More than a Silver Lining

Date Posted: 
Friday, May 1, 2015

Volunteers cut and split wood from the fallen trees. It was later donated as firewood to help families heat their homes.

Tornado damage at Camp Manitoqua leads to unexpected blessing

On November 17, 2013, a tornado touched down near Camp Manitoqua in Frankfort, Illinois—setting off a chain of events that would result in about 50 families being able to stay warm during the 2014-15 winter.

“It was great to see how God worked in it all!” says Laura Vroom, executive director of Camp Manitoqua, an RCA ministry partner since its founding in 1957 by the RCA Laymen’s League.

As camp staff surveyed the damage in the days following the storm, there was much to be thankful for: no major buildings lost, small repairs to just a few structures, and only two roofs needing to be replaced. Yet the work ahead of them was nonetheless daunting—the storm had felled approximately 45 trees on camp property, many of which were blocking roads or required heavy equipment and trucks to remove.

“We love our trees—they provide shade for our programs and educational opportunities in summer,” says Leah Meskis, operations director at Camp Manitoqua. “Losing so many trees in one year is not only sad, but a lot of work. We had no idea how we were going to clean up all of this mess. We had way more wood than the camp could ever use in campfires, and the wood would have to be hauled off the grounds before summer, which could have been a costly expense.”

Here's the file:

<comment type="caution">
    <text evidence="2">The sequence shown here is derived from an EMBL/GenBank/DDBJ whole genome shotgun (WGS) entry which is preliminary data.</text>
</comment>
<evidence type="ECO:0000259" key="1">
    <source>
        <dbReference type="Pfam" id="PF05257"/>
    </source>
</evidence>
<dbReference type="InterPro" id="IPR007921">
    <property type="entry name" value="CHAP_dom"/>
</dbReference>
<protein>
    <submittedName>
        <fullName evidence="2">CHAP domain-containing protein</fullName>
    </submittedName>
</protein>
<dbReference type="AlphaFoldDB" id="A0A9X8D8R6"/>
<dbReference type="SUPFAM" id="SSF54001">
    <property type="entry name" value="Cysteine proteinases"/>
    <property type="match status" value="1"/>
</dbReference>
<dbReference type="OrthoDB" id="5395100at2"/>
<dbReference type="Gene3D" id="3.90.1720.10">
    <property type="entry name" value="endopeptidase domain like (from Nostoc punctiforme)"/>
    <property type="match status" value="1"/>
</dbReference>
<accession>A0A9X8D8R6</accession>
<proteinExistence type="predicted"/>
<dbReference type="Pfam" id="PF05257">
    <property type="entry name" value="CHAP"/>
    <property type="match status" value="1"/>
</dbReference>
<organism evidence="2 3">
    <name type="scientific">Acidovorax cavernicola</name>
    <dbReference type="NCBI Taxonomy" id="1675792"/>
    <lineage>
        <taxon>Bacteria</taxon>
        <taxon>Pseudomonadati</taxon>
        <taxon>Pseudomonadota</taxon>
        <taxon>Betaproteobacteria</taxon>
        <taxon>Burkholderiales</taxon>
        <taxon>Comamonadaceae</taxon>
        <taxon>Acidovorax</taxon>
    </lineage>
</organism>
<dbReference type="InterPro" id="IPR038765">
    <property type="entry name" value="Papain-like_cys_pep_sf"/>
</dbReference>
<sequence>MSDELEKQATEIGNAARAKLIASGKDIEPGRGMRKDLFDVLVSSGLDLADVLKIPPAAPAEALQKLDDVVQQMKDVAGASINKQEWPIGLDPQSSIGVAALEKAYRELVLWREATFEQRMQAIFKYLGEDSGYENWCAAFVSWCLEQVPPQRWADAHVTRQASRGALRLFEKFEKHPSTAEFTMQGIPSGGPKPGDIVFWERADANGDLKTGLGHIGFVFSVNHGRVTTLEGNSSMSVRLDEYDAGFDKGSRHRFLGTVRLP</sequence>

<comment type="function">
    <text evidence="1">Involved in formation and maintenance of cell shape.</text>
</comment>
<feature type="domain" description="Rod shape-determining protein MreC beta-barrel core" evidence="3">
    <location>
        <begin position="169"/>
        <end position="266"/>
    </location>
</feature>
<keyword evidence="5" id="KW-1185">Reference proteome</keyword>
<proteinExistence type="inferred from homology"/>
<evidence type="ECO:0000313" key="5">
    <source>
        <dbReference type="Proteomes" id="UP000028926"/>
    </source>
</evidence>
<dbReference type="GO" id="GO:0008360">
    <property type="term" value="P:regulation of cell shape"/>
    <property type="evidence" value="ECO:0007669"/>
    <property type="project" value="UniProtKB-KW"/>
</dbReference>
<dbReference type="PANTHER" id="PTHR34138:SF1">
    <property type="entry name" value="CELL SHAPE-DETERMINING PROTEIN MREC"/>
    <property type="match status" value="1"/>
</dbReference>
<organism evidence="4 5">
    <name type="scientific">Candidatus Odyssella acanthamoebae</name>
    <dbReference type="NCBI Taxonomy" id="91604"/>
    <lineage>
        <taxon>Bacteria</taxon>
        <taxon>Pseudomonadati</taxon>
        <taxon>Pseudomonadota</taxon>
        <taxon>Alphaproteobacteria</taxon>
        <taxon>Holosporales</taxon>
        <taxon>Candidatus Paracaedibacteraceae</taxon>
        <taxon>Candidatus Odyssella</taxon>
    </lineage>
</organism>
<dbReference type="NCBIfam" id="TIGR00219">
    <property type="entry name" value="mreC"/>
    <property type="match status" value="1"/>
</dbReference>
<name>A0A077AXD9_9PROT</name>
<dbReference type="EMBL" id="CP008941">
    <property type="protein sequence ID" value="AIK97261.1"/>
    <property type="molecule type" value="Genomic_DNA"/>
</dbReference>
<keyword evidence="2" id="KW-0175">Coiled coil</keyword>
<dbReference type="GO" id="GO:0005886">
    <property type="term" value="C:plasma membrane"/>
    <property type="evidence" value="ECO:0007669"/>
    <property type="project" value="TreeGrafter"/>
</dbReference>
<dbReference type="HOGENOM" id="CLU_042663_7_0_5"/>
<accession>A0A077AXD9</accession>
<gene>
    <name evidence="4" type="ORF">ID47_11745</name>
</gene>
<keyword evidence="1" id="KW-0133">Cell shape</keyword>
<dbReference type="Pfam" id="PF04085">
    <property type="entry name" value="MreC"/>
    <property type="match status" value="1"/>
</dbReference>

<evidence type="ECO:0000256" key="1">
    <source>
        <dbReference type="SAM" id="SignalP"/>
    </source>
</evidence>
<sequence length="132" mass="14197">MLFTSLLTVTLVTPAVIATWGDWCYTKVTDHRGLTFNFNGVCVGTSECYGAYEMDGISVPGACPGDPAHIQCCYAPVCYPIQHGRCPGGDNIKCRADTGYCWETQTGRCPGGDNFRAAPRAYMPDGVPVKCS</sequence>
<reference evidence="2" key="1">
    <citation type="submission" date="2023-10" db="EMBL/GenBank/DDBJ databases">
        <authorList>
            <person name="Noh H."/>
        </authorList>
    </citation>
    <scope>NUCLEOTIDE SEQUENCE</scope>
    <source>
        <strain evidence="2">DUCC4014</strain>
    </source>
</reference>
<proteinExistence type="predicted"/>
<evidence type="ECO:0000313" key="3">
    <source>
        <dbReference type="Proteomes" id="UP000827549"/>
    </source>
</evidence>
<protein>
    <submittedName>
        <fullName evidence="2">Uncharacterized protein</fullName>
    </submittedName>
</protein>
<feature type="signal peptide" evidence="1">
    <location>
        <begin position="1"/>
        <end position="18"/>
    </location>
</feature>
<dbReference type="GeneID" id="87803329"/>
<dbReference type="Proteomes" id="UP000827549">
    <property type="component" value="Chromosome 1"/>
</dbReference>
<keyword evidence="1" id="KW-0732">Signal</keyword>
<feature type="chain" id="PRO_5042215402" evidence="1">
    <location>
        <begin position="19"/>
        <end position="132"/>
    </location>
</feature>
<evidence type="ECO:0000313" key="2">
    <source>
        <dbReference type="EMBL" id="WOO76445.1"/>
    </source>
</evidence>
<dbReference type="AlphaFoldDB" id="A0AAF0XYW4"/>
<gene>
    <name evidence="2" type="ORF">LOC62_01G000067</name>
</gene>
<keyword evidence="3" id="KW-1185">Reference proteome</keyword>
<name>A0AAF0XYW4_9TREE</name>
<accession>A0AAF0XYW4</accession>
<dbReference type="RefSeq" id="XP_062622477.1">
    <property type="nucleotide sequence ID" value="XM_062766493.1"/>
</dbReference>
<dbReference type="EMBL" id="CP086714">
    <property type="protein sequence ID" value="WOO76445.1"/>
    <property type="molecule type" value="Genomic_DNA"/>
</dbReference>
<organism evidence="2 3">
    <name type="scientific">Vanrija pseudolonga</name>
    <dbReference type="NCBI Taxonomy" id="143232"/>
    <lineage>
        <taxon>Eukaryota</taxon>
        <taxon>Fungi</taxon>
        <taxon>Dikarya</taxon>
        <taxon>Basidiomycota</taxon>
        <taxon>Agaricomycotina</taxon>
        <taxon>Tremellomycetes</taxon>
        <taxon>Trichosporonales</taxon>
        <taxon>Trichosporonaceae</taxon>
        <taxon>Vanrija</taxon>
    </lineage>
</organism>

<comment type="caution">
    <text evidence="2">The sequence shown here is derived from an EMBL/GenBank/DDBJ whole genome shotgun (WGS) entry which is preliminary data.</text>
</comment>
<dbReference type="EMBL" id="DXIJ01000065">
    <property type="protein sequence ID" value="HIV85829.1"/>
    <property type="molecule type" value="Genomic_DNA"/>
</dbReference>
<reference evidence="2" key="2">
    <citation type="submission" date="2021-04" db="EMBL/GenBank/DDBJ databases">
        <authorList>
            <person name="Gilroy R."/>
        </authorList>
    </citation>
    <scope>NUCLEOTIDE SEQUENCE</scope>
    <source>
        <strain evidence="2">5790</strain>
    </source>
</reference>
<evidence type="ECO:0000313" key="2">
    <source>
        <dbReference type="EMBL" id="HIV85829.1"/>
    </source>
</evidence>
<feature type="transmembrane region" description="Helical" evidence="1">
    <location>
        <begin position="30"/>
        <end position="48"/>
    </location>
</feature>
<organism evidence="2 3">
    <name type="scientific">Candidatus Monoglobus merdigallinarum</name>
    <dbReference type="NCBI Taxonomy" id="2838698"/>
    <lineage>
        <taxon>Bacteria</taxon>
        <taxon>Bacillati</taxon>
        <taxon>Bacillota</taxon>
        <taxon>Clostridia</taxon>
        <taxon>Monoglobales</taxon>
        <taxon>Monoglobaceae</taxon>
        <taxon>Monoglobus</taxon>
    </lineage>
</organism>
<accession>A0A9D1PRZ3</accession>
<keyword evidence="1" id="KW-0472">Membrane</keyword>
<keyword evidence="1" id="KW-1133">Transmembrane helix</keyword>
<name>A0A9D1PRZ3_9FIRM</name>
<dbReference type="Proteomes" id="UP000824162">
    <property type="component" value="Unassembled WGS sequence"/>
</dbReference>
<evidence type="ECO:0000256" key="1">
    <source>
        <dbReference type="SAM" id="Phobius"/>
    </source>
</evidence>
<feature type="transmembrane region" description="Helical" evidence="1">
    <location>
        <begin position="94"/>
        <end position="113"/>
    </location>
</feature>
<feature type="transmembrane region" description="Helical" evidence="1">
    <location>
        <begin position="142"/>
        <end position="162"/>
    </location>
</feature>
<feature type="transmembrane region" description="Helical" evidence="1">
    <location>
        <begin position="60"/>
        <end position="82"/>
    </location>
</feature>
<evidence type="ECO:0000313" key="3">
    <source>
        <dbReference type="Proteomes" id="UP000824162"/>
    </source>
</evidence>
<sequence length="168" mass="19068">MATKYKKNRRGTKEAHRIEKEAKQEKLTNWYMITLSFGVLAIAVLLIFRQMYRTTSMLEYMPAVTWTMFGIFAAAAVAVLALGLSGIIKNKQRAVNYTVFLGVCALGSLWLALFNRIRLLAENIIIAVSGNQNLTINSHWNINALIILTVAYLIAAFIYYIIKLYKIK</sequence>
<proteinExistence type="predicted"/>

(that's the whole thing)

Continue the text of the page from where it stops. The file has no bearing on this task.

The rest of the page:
Instead, she says, God clearly brought people together to solve the problem and connect two ministries.

The other ministry in question was the Hopkins Park ministry of Crossroads Community Church (CRC), of which Nick Leep is a member. For almost 20 years, Crossroads and its partner churches have served residents of the low-income village of Hopkins Park by offering home repairs, building mentoring relationships, and providing firewood as a primary or supplemental heat source. No natural gas is available in Hopkins Park, Leep explains, and many families can’t afford propane.

In the spring of 2014, as Camp Manitoqua staffers worried about how to clean up their grounds, Leep had concerns of his own. The Hopkins Park ministry had recently lost its previous source of firewood, and he worried about how to provide for these families the following winter. At a meeting of local RCA and CRC ministry leaders, Leep shared his need with Dale Huizenga, a member of Faith Reformed Church in Kankakee.

Huizenga, as it turns out, is the father of Leah Meskis.

Once the two ministries connected, it was a no-brainer for Camp Manitoqua to donate its fallen trees to the Hopkins Park ministry.

“Camp Manitoqua’s general purpose is to provide support to the church, organizations, and community,” says Meskis. “[Donating the wood] is a direct support to a local ministry that is working to share Christ with the Hopkins Park community—God ordained the pieces to fit together in this situation!”

As Hopkins Park ministry volunteers cut and split the wood at Camp Manitoqua, they were amazed by God’s providence.

“Just when we were wondering how we’d find more firewood, God provided us this new source of wood—and way more than we ever expected,” says Leep. “We were able to donate more wood than we ever had before. Often we’re not able to give families enough wood for the whole winter, but we had a lot more available this year.

“We give God the glory in all of this and just try to stay invisible.”

The staff at Camp Manitoqua joke that they don’t plan to have another tornado touch down anytime soon. But they’ve made it clear to Leep and his crew that any leftover wood the camp might have in the future is his for the taking.

“We listen to the prompting of the Holy Spirit when a need arises,” says Vroom. “Yes, as a ministry we proactively make decisions to meet the needs of the community, but in this case, the need fell in our lap! We just had to say yes.”

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